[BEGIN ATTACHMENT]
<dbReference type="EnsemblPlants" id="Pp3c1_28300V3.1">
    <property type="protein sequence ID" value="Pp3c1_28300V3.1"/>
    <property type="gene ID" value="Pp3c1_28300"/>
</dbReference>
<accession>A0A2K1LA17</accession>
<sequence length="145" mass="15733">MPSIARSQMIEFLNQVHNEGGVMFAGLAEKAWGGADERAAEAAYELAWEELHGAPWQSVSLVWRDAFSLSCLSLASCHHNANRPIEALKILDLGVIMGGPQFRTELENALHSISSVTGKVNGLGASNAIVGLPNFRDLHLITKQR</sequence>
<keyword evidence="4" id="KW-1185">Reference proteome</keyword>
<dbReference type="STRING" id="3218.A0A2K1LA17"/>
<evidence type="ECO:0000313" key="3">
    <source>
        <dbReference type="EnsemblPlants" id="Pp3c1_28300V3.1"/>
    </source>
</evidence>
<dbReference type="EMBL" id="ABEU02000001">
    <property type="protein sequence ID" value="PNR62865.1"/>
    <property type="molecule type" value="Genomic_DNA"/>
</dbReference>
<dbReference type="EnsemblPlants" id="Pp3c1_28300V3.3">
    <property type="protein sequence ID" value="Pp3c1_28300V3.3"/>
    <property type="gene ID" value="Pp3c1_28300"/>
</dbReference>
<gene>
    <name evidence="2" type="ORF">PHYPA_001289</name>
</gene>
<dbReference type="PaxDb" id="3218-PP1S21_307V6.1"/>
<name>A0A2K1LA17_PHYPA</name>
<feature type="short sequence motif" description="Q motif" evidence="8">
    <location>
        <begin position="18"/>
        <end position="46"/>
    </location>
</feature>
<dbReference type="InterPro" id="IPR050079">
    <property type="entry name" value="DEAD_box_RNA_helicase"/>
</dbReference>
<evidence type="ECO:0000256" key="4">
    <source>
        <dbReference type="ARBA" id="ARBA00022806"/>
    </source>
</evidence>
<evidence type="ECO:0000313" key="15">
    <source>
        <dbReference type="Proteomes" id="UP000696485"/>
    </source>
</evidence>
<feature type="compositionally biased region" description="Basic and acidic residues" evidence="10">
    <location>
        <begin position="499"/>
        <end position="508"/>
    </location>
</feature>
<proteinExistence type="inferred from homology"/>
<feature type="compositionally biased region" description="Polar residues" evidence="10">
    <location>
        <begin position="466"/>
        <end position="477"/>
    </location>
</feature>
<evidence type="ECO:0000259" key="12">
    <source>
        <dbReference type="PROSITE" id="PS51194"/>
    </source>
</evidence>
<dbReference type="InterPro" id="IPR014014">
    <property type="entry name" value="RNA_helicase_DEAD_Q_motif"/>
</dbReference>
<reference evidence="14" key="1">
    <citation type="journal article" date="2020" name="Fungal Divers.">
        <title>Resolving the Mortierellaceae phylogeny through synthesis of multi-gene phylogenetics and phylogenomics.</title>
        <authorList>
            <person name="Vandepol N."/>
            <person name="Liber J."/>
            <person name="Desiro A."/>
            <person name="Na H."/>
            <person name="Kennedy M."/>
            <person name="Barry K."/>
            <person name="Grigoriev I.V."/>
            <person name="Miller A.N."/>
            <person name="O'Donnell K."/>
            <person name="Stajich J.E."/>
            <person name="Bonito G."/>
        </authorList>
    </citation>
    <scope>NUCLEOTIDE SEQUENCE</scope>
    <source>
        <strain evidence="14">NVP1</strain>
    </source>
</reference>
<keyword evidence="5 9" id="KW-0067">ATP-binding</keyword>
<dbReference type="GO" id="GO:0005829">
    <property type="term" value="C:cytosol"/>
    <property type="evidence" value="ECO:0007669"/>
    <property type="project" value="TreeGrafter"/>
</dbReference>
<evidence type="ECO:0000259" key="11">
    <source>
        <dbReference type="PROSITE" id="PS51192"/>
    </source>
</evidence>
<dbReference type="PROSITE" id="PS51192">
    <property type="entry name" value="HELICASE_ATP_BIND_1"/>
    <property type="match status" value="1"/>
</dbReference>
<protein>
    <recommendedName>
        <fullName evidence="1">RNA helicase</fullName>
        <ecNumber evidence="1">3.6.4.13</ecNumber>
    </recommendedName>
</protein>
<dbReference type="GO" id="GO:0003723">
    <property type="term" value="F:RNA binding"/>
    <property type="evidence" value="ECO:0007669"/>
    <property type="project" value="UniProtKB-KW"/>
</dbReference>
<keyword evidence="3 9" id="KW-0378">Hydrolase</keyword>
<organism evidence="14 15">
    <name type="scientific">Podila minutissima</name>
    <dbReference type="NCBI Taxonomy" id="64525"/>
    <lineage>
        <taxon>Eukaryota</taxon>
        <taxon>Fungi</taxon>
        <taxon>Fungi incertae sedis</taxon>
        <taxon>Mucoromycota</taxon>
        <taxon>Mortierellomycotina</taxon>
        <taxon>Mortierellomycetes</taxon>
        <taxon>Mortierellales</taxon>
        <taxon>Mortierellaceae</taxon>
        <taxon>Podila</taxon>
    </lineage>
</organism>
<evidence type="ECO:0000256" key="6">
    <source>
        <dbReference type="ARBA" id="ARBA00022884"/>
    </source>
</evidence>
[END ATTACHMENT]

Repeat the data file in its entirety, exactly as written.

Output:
<dbReference type="EnsemblPlants" id="Pp3c1_28300V3.1">
    <property type="protein sequence ID" value="Pp3c1_28300V3.1"/>
    <property type="gene ID" value="Pp3c1_28300"/>
</dbReference>
<accession>A0A2K1LA17</accession>
<sequence length="145" mass="15733">MPSIARSQMIEFLNQVHNEGGVMFAGLAEKAWGGADERAAEAAYELAWEELHGAPWQSVSLVWRDAFSLSCLSLASCHHNANRPIEALKILDLGVIMGGPQFRTELENALHSISSVTGKVNGLGASNAIVGLPNFRDLHLITKQR</sequence>
<keyword evidence="4" id="KW-1185">Reference proteome</keyword>
<dbReference type="STRING" id="3218.A0A2K1LA17"/>
<evidence type="ECO:0000313" key="3">
    <source>
        <dbReference type="EnsemblPlants" id="Pp3c1_28300V3.1"/>
    </source>
</evidence>
<dbReference type="EMBL" id="ABEU02000001">
    <property type="protein sequence ID" value="PNR62865.1"/>
    <property type="molecule type" value="Genomic_DNA"/>
</dbReference>
<dbReference type="EnsemblPlants" id="Pp3c1_28300V3.3">
    <property type="protein sequence ID" value="Pp3c1_28300V3.3"/>
    <property type="gene ID" value="Pp3c1_28300"/>
</dbReference>
<gene>
    <name evidence="2" type="ORF">PHYPA_001289</name>
</gene>
<dbReference type="PaxDb" id="3218-PP1S21_307V6.1"/>
<name>A0A2K1LA17_PHYPA</name>
<feature type="short sequence motif" description="Q motif" evidence="8">
    <location>
        <begin position="18"/>
        <end position="46"/>
    </location>
</feature>
<dbReference type="InterPro" id="IPR050079">
    <property type="entry name" value="DEAD_box_RNA_helicase"/>
</dbReference>
<evidence type="ECO:0000256" key="4">
    <source>
        <dbReference type="ARBA" id="ARBA00022806"/>
    </source>
</evidence>
<evidence type="ECO:0000313" key="15">
    <source>
        <dbReference type="Proteomes" id="UP000696485"/>
    </source>
</evidence>
<feature type="compositionally biased region" description="Basic and acidic residues" evidence="10">
    <location>
        <begin position="499"/>
        <end position="508"/>
    </location>
</feature>
<proteinExistence type="inferred from homology"/>
<feature type="compositionally biased region" description="Polar residues" evidence="10">
    <location>
        <begin position="466"/>
        <end position="477"/>
    </location>
</feature>
<evidence type="ECO:0000259" key="12">
    <source>
        <dbReference type="PROSITE" id="PS51194"/>
    </source>
</evidence>
<dbReference type="InterPro" id="IPR014014">
    <property type="entry name" value="RNA_helicase_DEAD_Q_motif"/>
</dbReference>
<reference evidence="14" key="1">
    <citation type="journal article" date="2020" name="Fungal Divers.">
        <title>Resolving the Mortierellaceae phylogeny through synthesis of multi-gene phylogenetics and phylogenomics.</title>
        <authorList>
            <person name="Vandepol N."/>
            <person name="Liber J."/>
            <person name="Desiro A."/>
            <person name="Na H."/>
            <person name="Kennedy M."/>
            <person name="Barry K."/>
            <person name="Grigoriev I.V."/>
            <person name="Miller A.N."/>
            <person name="O'Donnell K."/>
            <person name="Stajich J.E."/>
            <person name="Bonito G."/>
        </authorList>
    </citation>
    <scope>NUCLEOTIDE SEQUENCE</scope>
    <source>
        <strain evidence="14">NVP1</strain>
    </source>
</reference>
<keyword evidence="5 9" id="KW-0067">ATP-binding</keyword>
<dbReference type="GO" id="GO:0005829">
    <property type="term" value="C:cytosol"/>
    <property type="evidence" value="ECO:0007669"/>
    <property type="project" value="TreeGrafter"/>
</dbReference>
<evidence type="ECO:0000259" key="11">
    <source>
        <dbReference type="PROSITE" id="PS51192"/>
    </source>
</evidence>
<dbReference type="PROSITE" id="PS51192">
    <property type="entry name" value="HELICASE_ATP_BIND_1"/>
    <property type="match status" value="1"/>
</dbReference>
<protein>
    <recommendedName>
        <fullName evidence="1">RNA helicase</fullName>
        <ecNumber evidence="1">3.6.4.13</ecNumber>
    </recommendedName>
</protein>
<dbReference type="GO" id="GO:0003723">
    <property type="term" value="F:RNA binding"/>
    <property type="evidence" value="ECO:0007669"/>
    <property type="project" value="UniProtKB-KW"/>
</dbReference>
<keyword evidence="3 9" id="KW-0378">Hydrolase</keyword>
<organism evidence="14 15">
    <name type="scientific">Podila minutissima</name>
    <dbReference type="NCBI Taxonomy" id="64525"/>
    <lineage>
        <taxon>Eukaryota</taxon>
        <taxon>Fungi</taxon>
        <taxon>Fungi incertae sedis</taxon>
        <taxon>Mucoromycota</taxon>
        <taxon>Mortierellomycotina</taxon>
        <taxon>Mortierellomycetes</taxon>
        <taxon>Mortierellales</taxon>
        <taxon>Mortierellaceae</taxon>
        <taxon>Podila</taxon>
    </lineage>
</organism>
<evidence type="ECO:0000256" key="6">
    <source>
        <dbReference type="ARBA" id="ARBA00022884"/>
    </source>
</evidence>